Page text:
Modi’s post-truth politics

American author John Mearsheimer, in his book Why Leaders Lie: The Truth About Lying in International Politics, maintains that leaders do not lie much to other countries, and that democratic leaders are actually more likely to lie to their own people. He says it is difficult for leaders to lie to other countries because there is not much trust among them, especially when security issues are at stake, and you need trust for lying to be effective. But, it is easier for leaders to lie to their own people because there is usually a good deal of trust between them.

Prime Minister Narendra Modi’s speech at a rally at Latur in Maharashtra on April 9, dragging the Indian Army once again into the BJP’s campaign for votes, certainly exploited the people’s trust. Modi said, “I want to ask the first-time voter, can your vote be dedicated to those soldiers who conducted the air strike on Balakot in Pakistan? Can your first vote be dedicated to those soldiers who were killed in Pulwama attack?”

Narendra Modi | PTI Narendra Modi | PTI

Modi’s Latur speech heralds the advent of post-truth politics in our country. Nobel laureate Harold Pinter once said that majority of politicians are interested not in truth but in power and in the maintenance of that power. To maintain that power, they consider it is essential that people remain in ignorance. “What surrounds us therefore is a vast tapestry of lies, upon which we feed,” Pinter said in his Nobel lecture at the Swedish Academy, Stockholm, on December 7, 2005. In post-truth politics, facts and evidence do not matter. The demagogue employs language to keep thoughts at bay, tapping into the fragile but essential compact based on trust between the government and the citizens. But, if trust goes, where does it lead us?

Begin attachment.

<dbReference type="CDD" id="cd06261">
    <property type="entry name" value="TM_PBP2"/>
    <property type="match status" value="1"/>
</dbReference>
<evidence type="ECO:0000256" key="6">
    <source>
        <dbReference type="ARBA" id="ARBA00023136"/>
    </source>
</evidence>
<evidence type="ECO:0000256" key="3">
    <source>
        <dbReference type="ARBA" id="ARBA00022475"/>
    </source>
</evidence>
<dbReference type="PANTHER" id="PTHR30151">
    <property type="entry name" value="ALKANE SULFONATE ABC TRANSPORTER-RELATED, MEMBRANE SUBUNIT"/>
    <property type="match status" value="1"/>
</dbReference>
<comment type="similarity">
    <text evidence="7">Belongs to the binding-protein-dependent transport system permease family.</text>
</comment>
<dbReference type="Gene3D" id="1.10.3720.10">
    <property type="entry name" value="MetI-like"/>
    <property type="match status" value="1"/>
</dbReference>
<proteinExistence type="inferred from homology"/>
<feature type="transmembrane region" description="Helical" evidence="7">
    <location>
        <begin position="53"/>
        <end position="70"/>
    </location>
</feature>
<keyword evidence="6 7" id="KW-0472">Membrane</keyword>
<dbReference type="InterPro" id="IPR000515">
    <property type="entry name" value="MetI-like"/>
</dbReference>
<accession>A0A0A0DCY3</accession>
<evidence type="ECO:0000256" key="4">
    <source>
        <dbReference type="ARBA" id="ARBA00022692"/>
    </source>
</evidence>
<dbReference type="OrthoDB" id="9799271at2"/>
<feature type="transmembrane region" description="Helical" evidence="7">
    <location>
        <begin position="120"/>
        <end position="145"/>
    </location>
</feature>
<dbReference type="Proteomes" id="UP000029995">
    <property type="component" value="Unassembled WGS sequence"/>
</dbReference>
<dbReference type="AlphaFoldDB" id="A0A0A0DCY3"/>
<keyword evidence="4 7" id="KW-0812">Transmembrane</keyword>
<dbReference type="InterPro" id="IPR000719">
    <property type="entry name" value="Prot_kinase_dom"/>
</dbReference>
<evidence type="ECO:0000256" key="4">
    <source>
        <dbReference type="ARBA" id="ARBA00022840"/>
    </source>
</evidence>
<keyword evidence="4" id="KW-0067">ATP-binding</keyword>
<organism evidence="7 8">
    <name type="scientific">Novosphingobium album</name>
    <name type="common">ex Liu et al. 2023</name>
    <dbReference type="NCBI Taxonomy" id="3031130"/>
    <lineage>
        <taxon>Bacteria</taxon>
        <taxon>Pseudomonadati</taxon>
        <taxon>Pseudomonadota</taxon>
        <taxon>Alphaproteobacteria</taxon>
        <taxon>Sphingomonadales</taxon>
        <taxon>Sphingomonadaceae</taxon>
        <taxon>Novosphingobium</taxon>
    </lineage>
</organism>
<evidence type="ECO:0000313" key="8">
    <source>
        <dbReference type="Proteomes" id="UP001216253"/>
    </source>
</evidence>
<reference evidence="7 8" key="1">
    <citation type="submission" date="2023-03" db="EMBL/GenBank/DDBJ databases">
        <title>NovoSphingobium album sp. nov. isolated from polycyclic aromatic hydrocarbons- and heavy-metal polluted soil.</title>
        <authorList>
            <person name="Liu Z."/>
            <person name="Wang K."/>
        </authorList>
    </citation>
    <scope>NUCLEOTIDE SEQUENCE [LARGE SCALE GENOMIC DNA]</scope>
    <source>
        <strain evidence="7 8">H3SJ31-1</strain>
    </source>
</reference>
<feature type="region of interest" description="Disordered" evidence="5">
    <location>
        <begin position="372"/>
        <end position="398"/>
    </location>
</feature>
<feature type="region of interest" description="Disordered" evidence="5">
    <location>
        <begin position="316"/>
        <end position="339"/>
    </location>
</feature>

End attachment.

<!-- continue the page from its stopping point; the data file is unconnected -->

No doubt, Modi stooped low, for trust is essential in democracy. In our revolutionary age of communicative abundance, at some point, the citizens will get to know that in the first instance Pulwama should not have happened, so that Balakot would not have become necessary. Put differently, if Pulwama had been prevented, there would have been no martyrs, and no Balakot. Indeed, Mamata Banerjee’s troubling questions are hanging in the air, craving for answer: “Where were you, Modi, when the Pulwama attack took place? You knew that an attack was imminent. The government already had intelligence inputs. Yet, why were the jawans not airlifted? Why were proper naaka checks not done and why were the roads not thoroughly sanitised? Why did you push them to the brink of death? So that you could play politics ahead of the elections? There can be no politics over the blood of our jawans.”

Post-truth is not simply the opposite of truth. It has hybrid, recombinant qualities that mix in different ways and confuse its recipients—a bricolage of old-fashioned lying, clever quips, boasting and wilful exaggerations. In the hands of the powerful, it goes beyond winning votes or dealing with political foes. It has a sinister effect: it disorients and destabilises people, destroying their capacity to make judgments and turns them into playthings of power. That is why post-truth is regarded as the harbinger of a new totalitarianism.

Things boil down to the culture of democracy. Modi is adept at walking the fine line of the rules of the game, rendering the Election Commission speechless. But, a working democracy is not just about rules. It must also be felt in the blood and felt along the heart as values.

The writer is a former diplomat.